Index ETFs, which track stock-market indexes, have gained in popularity because of their low fees and the perception that many active managers are unable to keep up with their benchmarks. Also, many ETFs have built-in diversification, which is another one of the tenets of successful long-term investing. But when it comes to getting the full benefits of dollar-cost averaging, index ETFs may not always be the best option.
The weightings of the various 10 industry sectors in the S&P 500 can change quite a bit over time. For instance, the weighting for the information-technology sector was 12.3 percent at the end of 1997. By the end of 1999, that weighting had increased to 29.2 percent. And by year-end 2002 the weighting had fallen almost all the way back to just 14.3 percent!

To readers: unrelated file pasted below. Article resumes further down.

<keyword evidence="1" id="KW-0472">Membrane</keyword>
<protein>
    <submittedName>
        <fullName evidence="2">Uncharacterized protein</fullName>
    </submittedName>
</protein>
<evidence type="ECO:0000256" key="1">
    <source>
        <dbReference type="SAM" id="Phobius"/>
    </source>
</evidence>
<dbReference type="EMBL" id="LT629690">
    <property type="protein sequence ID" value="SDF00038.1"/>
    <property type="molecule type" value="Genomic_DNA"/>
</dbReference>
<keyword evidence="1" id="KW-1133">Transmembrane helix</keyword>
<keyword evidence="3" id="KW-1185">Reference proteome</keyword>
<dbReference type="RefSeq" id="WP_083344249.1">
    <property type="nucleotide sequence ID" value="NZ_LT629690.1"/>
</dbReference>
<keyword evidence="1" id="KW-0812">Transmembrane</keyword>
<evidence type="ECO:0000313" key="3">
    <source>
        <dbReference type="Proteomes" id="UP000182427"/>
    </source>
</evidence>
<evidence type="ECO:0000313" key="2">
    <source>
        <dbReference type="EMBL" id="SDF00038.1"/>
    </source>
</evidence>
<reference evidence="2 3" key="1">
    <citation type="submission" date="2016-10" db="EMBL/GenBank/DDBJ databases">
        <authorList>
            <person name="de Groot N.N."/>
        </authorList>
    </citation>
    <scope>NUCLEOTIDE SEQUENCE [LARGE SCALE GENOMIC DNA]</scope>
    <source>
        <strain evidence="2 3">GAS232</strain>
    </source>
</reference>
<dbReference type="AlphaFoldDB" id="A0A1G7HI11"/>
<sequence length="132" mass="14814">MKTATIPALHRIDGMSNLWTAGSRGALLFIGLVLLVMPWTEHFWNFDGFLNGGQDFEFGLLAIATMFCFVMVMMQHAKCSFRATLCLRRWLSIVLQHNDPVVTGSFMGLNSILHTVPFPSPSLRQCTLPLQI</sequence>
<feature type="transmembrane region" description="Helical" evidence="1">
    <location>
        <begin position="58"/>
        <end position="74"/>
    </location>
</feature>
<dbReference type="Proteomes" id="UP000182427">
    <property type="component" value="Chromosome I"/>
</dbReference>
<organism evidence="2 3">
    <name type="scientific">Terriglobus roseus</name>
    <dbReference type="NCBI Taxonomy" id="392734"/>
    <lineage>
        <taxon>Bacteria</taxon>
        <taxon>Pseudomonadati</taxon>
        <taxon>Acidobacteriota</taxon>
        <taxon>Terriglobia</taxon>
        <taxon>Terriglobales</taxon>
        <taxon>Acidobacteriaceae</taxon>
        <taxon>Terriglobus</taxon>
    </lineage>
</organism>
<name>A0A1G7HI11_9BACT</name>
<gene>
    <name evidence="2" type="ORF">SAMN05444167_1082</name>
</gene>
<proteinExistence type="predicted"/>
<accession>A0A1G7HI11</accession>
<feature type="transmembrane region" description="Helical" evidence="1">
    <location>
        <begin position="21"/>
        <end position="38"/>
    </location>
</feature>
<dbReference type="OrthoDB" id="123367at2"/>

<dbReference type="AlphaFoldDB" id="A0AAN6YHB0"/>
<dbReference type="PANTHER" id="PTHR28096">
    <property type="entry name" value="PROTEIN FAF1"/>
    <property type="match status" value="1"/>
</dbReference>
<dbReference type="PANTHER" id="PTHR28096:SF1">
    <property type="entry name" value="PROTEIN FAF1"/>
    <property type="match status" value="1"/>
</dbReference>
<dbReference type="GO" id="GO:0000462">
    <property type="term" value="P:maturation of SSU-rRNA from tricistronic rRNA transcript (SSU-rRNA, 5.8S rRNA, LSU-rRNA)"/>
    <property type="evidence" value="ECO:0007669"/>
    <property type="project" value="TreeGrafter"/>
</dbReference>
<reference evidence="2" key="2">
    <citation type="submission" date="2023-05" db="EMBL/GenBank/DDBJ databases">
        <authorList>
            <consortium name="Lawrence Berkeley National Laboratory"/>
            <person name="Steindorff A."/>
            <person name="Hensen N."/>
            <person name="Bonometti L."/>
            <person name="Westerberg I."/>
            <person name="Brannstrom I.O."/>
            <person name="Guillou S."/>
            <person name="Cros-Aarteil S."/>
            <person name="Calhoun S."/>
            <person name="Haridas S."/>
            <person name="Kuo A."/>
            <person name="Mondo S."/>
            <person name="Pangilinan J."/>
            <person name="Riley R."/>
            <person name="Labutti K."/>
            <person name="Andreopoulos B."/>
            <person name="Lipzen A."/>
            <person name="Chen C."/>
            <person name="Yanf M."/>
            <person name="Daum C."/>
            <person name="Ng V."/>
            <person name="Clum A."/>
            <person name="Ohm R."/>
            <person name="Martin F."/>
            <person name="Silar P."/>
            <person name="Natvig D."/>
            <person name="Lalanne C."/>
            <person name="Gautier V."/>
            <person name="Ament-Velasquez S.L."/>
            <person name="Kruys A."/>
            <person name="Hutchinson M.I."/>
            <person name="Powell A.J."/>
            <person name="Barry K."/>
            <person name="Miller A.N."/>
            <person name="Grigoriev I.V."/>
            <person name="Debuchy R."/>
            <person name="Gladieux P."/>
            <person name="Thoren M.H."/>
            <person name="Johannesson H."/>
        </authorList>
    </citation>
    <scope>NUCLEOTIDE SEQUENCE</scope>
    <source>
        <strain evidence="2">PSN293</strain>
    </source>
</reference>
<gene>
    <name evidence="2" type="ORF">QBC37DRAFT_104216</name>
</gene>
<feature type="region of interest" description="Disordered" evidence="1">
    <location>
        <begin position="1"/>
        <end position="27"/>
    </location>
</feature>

If you were an investor using the SPDR S&P 500 ETF to dollar-cost average at the end of each year, over 29 percent of your 1999 contribution would have gone into a sector that was clearly, in hindsight, in bubble territory. Conversely, when information-tech stocks got cheap again in 2002, only a little over 14 percent of your yearly contribution would have gone into that sector. To me, this seems like the opposite of dollar-cost averaging. The whole point of dollar-cost averaging is to buy more of an investment when it is cheap and less of an investment when it is expensive.